Four recent MIAP graduates were awarded coveted residency positions in the National Digital Stewardship Residency (NDSR) program.
Demonstrating the strength of NYU Tisch’s Moving Image Archiving and Preservation Program (MIAP) beyond the traditional film and television archive communities, four recent MIAP graduates were awarded coveted residency positions in the National Digital Stewardship Residency (NDSR) program.
The Library of Congress, in partnership with the Institute of Museum and Library Services, created the NDSR in 2013 “to build a dedicated community of professionals who will advance our nation's capabilities in managing, preserving, and making accessible the digital record of human achievement.” These funded postgraduate s residences were designed to match graduating Library & Information Science students to challenging informational environments.
The awards went to Rebecca Fraimow and Shira Peltzman, who received their MIAP master’s degrees in 2013, as well as Joseph Heinen and Julia Kim, 2014 graduates. They follow the footsteps of Erica Titkemeyer (MIAP ’13), who received one of the inaugural NDSR positions the previous year.
“These residents are grappling with the complex and rapidly-changing nature of digital technologies and information systems,” says Dan Streible, associate professor and now director of the MIAP Program. “Their innovative work shows how far NYU’s master’s program stretches beyond the familiar formats of film and videotape. We’re proud that 40% of the fellows selected were MIAP graduates – which speaks to the program’s leadership in this field.”
The NDSR residencies place each fellow at a leading institution, working full-time on cutting-edge initiatives involving digital curation. Titkemeyer worked with time-based media at the Smithsonian Institution Archives. The Metropolitan New York Library Council is implementing the NDSR in New York. Peltzman’s residency at Carnegie Hall and Kim’s at NYU Libraries both involve developing policies and workflows for managing digital archival materials. At NDSR Boston, Fraimow is documenting practices of the WGBH Media Library and Archives, while Heinen works with Harvard Library, studying obsolete digital formats.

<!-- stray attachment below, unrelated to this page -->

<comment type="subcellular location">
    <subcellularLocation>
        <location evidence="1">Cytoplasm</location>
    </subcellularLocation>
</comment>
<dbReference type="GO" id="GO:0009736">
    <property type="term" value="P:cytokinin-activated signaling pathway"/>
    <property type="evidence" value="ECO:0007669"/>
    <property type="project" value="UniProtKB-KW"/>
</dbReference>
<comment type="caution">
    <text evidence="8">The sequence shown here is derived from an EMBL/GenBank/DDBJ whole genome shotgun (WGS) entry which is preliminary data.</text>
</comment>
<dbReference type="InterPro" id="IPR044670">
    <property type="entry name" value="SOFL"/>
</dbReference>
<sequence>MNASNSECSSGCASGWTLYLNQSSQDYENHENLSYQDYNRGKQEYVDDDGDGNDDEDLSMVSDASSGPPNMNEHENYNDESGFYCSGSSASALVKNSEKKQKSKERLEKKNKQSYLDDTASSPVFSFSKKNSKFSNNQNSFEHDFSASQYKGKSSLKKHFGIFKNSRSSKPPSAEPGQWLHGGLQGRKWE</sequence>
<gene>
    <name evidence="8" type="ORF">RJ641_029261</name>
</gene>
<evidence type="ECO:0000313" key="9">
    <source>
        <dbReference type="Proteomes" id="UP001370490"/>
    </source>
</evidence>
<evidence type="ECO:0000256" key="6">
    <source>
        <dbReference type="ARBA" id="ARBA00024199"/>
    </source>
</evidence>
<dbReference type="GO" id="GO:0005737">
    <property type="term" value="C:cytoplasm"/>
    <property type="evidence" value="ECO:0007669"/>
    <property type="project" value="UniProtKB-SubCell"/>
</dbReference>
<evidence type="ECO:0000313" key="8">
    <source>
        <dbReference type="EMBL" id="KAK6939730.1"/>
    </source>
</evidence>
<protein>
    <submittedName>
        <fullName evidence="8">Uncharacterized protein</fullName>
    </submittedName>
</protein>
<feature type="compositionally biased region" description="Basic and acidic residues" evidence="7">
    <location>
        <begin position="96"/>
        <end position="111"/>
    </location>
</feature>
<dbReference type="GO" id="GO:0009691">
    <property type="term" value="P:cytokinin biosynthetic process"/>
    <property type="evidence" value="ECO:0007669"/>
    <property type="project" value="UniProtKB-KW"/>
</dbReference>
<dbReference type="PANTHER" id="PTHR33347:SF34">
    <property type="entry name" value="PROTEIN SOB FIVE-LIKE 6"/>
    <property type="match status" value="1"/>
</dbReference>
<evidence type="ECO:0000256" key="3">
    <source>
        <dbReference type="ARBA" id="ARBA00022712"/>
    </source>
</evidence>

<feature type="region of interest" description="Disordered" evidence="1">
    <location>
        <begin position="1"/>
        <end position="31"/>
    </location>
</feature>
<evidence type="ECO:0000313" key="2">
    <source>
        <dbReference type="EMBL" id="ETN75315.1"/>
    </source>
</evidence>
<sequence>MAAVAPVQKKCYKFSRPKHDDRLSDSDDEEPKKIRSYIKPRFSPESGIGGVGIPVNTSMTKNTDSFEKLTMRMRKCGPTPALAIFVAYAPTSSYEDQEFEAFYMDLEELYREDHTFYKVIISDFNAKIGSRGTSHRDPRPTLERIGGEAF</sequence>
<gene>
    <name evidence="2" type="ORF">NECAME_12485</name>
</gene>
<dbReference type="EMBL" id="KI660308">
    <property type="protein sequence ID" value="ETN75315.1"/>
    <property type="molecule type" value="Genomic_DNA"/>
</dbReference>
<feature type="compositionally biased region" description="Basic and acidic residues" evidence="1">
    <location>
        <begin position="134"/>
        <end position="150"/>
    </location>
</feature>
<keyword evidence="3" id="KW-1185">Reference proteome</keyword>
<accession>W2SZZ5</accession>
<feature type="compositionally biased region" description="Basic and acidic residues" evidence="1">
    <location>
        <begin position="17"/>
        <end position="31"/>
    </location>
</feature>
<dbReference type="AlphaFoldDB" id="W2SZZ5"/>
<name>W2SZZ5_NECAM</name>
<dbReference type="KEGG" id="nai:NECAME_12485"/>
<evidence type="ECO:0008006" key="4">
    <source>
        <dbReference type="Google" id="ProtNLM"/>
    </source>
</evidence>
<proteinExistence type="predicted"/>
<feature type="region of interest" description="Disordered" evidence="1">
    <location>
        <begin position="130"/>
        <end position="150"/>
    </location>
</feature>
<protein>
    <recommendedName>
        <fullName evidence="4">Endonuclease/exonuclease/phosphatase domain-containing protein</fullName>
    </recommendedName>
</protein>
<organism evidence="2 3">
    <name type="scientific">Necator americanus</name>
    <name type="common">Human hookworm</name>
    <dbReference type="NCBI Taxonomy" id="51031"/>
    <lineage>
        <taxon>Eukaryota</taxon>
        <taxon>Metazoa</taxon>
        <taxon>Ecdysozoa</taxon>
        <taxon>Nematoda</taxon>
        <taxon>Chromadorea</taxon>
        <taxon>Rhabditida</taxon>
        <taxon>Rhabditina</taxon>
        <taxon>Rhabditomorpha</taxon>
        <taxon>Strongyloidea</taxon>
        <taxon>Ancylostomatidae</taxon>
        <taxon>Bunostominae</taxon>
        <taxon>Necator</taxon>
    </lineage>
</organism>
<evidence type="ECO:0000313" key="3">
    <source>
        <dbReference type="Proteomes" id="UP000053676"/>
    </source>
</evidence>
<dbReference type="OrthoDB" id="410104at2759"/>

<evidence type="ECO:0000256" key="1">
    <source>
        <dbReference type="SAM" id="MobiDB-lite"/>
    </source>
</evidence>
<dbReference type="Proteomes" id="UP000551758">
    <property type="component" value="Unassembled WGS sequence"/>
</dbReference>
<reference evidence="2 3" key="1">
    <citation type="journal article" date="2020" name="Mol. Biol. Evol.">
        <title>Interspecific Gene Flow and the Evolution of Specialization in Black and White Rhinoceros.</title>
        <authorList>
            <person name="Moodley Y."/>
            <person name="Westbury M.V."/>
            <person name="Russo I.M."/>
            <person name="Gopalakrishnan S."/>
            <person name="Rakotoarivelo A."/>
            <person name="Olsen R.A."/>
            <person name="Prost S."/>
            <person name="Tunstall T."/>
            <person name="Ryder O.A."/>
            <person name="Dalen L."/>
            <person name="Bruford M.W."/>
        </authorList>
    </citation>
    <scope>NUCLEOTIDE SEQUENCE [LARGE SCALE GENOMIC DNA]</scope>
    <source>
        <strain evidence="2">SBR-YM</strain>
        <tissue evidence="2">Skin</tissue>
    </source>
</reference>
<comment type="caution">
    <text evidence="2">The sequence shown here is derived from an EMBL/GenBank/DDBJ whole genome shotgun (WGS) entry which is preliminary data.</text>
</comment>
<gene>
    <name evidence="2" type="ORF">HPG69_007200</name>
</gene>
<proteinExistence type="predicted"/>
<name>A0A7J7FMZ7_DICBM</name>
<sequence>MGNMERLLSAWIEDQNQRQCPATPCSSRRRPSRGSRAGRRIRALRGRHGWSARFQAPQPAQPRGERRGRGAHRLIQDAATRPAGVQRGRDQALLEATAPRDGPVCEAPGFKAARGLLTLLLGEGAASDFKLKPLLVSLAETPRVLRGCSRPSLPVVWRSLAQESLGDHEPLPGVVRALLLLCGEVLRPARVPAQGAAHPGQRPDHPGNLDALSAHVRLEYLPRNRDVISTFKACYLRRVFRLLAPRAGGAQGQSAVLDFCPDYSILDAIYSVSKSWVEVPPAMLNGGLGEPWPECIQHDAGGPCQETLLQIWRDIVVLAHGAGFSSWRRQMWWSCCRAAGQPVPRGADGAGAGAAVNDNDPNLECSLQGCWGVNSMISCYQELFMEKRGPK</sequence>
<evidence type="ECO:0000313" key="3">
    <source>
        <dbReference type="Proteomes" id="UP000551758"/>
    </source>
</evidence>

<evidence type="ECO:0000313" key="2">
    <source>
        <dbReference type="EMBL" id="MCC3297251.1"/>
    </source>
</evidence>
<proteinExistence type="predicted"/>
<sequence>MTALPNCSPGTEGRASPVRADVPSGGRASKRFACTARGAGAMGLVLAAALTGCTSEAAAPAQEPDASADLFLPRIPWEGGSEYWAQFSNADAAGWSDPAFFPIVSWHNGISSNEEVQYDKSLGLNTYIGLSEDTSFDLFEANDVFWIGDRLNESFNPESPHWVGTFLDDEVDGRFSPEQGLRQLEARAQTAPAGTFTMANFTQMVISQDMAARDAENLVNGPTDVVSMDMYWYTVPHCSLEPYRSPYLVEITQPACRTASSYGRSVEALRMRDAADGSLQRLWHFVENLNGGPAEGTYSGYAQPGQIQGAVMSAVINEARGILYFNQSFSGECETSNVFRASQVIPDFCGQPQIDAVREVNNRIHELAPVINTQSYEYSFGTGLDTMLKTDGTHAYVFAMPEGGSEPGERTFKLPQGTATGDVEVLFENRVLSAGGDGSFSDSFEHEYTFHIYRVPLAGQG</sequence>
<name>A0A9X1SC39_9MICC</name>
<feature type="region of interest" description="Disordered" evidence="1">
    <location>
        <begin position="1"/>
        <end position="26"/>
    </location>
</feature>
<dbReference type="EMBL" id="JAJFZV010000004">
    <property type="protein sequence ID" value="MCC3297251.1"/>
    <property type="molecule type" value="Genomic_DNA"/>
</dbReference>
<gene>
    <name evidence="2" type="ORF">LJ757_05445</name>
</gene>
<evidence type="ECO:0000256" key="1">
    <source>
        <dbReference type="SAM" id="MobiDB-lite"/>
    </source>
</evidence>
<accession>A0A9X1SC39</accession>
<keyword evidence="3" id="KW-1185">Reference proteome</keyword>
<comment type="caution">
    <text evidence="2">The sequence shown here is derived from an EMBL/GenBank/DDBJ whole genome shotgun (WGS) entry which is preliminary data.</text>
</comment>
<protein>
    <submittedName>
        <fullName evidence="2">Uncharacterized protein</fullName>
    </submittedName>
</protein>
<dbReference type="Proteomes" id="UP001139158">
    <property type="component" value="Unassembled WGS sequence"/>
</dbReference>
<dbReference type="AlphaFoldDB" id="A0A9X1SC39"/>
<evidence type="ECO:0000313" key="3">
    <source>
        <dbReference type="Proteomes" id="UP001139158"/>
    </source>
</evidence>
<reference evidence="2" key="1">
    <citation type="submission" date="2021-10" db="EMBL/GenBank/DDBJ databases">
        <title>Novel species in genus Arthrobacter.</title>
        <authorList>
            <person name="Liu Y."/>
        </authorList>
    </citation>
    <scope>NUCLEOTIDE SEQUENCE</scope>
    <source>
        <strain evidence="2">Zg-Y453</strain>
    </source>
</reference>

Each of these archivists was mentored by Howard Besser, NYU professor of cinema studies and longtime director of the MIAP Program.
“MIAP was one of the first graduate programs of any kind to fully integrate digital stewardship throughout its curriculum, and we require courses focused on curation of the most challenging of content types and teach tools for curating these,” said Besser. “This curriculum, combined with emphasis on practical projects within cultural institutions, gives our graduates both theory and practice with regard to curation issues surrounding the most challenging types of digital collections. This makes our graduates better positioned to handle stewardship of complex digital works encompassing all mediums.”
About NYU Tisch MIAP
Founded in 2003, The Moving Image Archiving and Preservation (MIAP) Program is one of only three graduate programs in the United States devoted to training the next generation of audiovisual archivists. It is a rigorous interdisciplinary 64-credit, two-year course of study in the Department of Cinema Studies at the Tisch School of the Arts that provides students with a comprehensive education in the theories, methods and practices of moving image archiving and preservation.
The MIAP program is unique in its emphasis on training specialists to manage mixed collections of film, magnetic media, and digital media in a variety of organizations such as archives, museums, and specialized repositories. MIAP graduates lead in creating new policies and strategies for preservation and access.